Interesting facts about the County of Chesterfield, Virginia include many firsts for the state, as well as the country, such as the site of the first iron furnace in the world, the first American hospital and the first school for deaf mutes. The first commercial tramway, which preceded railroads, originated in the County of Chesterfield, and it operated from a gunpowder plant to its storage facility over a mile away.
Falling Creek, Bermuda Hundred and Midlothian, Virginia are towns within the County of Chesterfield that boast historical significance. Falling Creek, Virginia is the location of the first lead mines in America as well as the historic Old Stone Bridge, which is the first of its kind.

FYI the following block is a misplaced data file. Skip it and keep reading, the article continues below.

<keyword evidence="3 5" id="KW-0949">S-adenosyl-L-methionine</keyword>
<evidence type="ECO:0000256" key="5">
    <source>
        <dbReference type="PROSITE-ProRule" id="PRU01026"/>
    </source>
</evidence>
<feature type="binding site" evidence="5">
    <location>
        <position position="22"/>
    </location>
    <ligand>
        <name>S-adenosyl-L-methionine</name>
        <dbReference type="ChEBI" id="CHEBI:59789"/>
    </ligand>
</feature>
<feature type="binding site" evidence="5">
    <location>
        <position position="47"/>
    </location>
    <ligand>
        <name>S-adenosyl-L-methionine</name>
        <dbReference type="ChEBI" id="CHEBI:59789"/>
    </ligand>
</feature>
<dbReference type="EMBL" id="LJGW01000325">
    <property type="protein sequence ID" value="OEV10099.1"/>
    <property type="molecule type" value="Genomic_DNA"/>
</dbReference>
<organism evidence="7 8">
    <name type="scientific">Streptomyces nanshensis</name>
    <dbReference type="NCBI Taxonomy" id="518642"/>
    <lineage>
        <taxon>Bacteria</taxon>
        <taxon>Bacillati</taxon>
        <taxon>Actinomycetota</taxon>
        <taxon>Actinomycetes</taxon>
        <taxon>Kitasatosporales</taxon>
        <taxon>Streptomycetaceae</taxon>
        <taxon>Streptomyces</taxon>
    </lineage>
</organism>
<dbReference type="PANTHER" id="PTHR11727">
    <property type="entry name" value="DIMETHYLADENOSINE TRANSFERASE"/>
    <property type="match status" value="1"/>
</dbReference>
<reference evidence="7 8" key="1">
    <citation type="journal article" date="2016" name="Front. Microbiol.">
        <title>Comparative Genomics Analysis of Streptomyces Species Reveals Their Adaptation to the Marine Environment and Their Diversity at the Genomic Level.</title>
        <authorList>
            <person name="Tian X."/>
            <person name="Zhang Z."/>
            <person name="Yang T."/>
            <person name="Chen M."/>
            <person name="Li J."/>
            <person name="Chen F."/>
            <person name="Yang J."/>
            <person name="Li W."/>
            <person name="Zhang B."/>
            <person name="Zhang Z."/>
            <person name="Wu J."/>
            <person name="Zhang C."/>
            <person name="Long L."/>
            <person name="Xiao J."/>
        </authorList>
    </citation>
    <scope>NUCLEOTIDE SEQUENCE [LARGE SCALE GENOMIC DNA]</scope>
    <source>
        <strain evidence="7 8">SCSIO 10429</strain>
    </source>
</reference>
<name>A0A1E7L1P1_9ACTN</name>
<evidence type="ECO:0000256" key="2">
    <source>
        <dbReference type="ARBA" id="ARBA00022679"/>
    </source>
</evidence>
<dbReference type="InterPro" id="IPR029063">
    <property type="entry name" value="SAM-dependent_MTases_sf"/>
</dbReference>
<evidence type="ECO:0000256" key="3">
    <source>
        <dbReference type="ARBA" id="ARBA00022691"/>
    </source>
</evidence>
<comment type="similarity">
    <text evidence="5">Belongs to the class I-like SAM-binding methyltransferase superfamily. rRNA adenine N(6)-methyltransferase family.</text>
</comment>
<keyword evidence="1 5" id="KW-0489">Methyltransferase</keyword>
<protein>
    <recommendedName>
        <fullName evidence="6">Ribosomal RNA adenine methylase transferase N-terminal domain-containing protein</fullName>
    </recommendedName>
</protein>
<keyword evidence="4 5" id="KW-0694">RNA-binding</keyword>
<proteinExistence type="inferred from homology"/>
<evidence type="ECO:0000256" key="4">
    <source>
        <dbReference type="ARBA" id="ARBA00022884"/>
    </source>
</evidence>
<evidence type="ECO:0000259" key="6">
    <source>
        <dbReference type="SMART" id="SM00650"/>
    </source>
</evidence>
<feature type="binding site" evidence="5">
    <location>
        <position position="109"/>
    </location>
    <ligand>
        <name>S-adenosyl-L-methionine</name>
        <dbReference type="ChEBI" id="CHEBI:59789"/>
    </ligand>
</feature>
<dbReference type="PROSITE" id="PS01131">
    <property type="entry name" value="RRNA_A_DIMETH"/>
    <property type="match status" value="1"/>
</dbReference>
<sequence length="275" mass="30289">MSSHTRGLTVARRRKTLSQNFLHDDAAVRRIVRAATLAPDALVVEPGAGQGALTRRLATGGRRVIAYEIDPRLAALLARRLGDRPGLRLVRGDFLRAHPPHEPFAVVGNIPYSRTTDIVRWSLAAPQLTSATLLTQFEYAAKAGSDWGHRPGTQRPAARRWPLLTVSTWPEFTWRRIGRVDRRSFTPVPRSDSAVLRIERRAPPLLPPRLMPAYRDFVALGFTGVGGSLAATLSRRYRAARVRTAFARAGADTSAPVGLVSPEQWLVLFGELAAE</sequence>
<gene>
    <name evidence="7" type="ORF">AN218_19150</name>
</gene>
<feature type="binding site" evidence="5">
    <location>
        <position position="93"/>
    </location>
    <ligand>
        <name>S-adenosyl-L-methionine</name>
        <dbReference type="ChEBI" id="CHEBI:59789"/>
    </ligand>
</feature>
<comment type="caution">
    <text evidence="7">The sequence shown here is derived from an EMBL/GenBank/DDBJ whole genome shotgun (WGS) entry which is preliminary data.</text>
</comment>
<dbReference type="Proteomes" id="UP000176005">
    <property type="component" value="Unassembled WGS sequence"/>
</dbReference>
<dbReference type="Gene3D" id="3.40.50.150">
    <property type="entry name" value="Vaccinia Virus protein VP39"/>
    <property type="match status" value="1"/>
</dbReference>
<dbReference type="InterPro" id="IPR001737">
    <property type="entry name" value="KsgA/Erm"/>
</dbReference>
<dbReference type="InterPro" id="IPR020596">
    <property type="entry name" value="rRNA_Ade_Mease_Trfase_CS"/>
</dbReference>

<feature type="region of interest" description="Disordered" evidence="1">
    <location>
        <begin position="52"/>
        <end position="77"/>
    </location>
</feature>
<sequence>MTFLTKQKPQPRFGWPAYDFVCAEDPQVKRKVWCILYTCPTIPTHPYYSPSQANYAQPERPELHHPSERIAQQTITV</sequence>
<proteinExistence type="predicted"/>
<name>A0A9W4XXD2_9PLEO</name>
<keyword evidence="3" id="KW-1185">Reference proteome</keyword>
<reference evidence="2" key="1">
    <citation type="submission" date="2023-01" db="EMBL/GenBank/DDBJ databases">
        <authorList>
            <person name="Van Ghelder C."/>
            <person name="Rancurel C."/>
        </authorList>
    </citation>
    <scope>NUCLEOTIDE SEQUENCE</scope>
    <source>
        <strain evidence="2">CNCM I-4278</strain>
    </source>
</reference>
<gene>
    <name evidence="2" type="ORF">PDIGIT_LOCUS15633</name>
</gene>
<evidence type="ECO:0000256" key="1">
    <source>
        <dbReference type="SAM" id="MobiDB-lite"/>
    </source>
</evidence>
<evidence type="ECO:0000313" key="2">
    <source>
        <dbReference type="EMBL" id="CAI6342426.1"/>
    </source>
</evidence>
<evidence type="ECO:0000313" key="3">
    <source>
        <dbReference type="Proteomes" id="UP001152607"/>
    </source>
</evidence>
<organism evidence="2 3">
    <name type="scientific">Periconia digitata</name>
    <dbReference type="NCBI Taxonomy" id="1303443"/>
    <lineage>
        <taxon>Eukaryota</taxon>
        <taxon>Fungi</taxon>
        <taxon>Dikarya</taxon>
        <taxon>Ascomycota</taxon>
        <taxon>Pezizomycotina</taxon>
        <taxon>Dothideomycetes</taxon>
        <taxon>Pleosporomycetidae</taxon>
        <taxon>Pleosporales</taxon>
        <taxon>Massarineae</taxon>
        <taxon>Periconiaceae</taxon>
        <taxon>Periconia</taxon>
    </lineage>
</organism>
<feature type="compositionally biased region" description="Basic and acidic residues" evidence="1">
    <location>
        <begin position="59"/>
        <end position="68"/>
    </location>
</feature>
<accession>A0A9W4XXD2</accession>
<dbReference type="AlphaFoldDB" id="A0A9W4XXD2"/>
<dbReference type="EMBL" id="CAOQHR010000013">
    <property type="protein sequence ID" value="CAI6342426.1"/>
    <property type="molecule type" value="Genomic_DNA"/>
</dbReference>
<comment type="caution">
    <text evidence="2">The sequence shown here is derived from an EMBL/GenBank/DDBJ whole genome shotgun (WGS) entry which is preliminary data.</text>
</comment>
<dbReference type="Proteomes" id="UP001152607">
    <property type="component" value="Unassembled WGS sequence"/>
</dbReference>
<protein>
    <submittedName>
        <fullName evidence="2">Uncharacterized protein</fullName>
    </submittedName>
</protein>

Bermuda Hundred, Virginia was the first incorporated town in America and is also where tobacco was first cultivated using scientific processes. The processes allowed for quicker mass production and preparation, helping to kickstart what would eventually become the tobacco industry.
Midlothian, Virginia is the site of the first commercially mined coal. This evolution in coal mining lead to processes that are used today for major energy and resource production and availability. Midlothian is also home to the Midlothian Turnpike, the first paved road in Virginia, as well as the Midlothian-Manchester Railroad, the first passenger railway in Virginia.